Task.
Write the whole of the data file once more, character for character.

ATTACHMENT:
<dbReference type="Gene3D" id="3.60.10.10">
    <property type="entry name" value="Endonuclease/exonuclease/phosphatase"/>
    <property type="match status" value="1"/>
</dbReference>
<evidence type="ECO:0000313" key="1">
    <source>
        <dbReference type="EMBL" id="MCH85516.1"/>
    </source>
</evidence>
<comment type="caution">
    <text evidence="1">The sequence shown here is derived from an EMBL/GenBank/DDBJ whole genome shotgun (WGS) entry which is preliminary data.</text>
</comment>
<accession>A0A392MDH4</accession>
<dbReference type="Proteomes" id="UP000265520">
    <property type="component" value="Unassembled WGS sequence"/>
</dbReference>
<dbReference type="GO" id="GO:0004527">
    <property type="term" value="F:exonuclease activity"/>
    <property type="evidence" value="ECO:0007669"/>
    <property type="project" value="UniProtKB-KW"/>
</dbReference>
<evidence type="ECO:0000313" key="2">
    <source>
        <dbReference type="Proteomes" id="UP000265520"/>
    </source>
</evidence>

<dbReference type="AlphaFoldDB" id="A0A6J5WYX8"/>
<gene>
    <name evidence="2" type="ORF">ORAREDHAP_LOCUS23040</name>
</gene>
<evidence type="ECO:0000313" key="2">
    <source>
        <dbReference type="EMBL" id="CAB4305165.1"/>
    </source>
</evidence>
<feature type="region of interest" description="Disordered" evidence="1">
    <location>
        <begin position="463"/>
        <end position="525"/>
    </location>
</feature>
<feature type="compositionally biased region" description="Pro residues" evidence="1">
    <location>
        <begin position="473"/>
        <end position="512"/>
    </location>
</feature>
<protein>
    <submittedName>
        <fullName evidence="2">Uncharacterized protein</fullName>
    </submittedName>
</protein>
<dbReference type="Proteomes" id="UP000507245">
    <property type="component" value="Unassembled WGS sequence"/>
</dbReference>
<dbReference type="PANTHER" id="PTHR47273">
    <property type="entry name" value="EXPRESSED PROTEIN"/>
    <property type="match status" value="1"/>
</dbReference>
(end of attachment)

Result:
<dbReference type="Gene3D" id="3.60.10.10">
    <property type="entry name" value="Endonuclease/exonuclease/phosphatase"/>
    <property type="match status" value="1"/>
</dbReference>
<evidence type="ECO:0000313" key="1">
    <source>
        <dbReference type="EMBL" id="MCH85516.1"/>
    </source>
</evidence>
<comment type="caution">
    <text evidence="1">The sequence shown here is derived from an EMBL/GenBank/DDBJ whole genome shotgun (WGS) entry which is preliminary data.</text>
</comment>
<accession>A0A392MDH4</accession>
<dbReference type="Proteomes" id="UP000265520">
    <property type="component" value="Unassembled WGS sequence"/>
</dbReference>
<dbReference type="GO" id="GO:0004527">
    <property type="term" value="F:exonuclease activity"/>
    <property type="evidence" value="ECO:0007669"/>
    <property type="project" value="UniProtKB-KW"/>
</dbReference>
<evidence type="ECO:0000313" key="2">
    <source>
        <dbReference type="Proteomes" id="UP000265520"/>
    </source>
</evidence>

<dbReference type="AlphaFoldDB" id="A0A6J5WYX8"/>
<gene>
    <name evidence="2" type="ORF">ORAREDHAP_LOCUS23040</name>
</gene>
<evidence type="ECO:0000313" key="2">
    <source>
        <dbReference type="EMBL" id="CAB4305165.1"/>
    </source>
</evidence>
<feature type="region of interest" description="Disordered" evidence="1">
    <location>
        <begin position="463"/>
        <end position="525"/>
    </location>
</feature>
<feature type="compositionally biased region" description="Pro residues" evidence="1">
    <location>
        <begin position="473"/>
        <end position="512"/>
    </location>
</feature>
<protein>
    <submittedName>
        <fullName evidence="2">Uncharacterized protein</fullName>
    </submittedName>
</protein>
<dbReference type="Proteomes" id="UP000507245">
    <property type="component" value="Unassembled WGS sequence"/>
</dbReference>
<dbReference type="PANTHER" id="PTHR47273">
    <property type="entry name" value="EXPRESSED PROTEIN"/>
    <property type="match status" value="1"/>
</dbReference>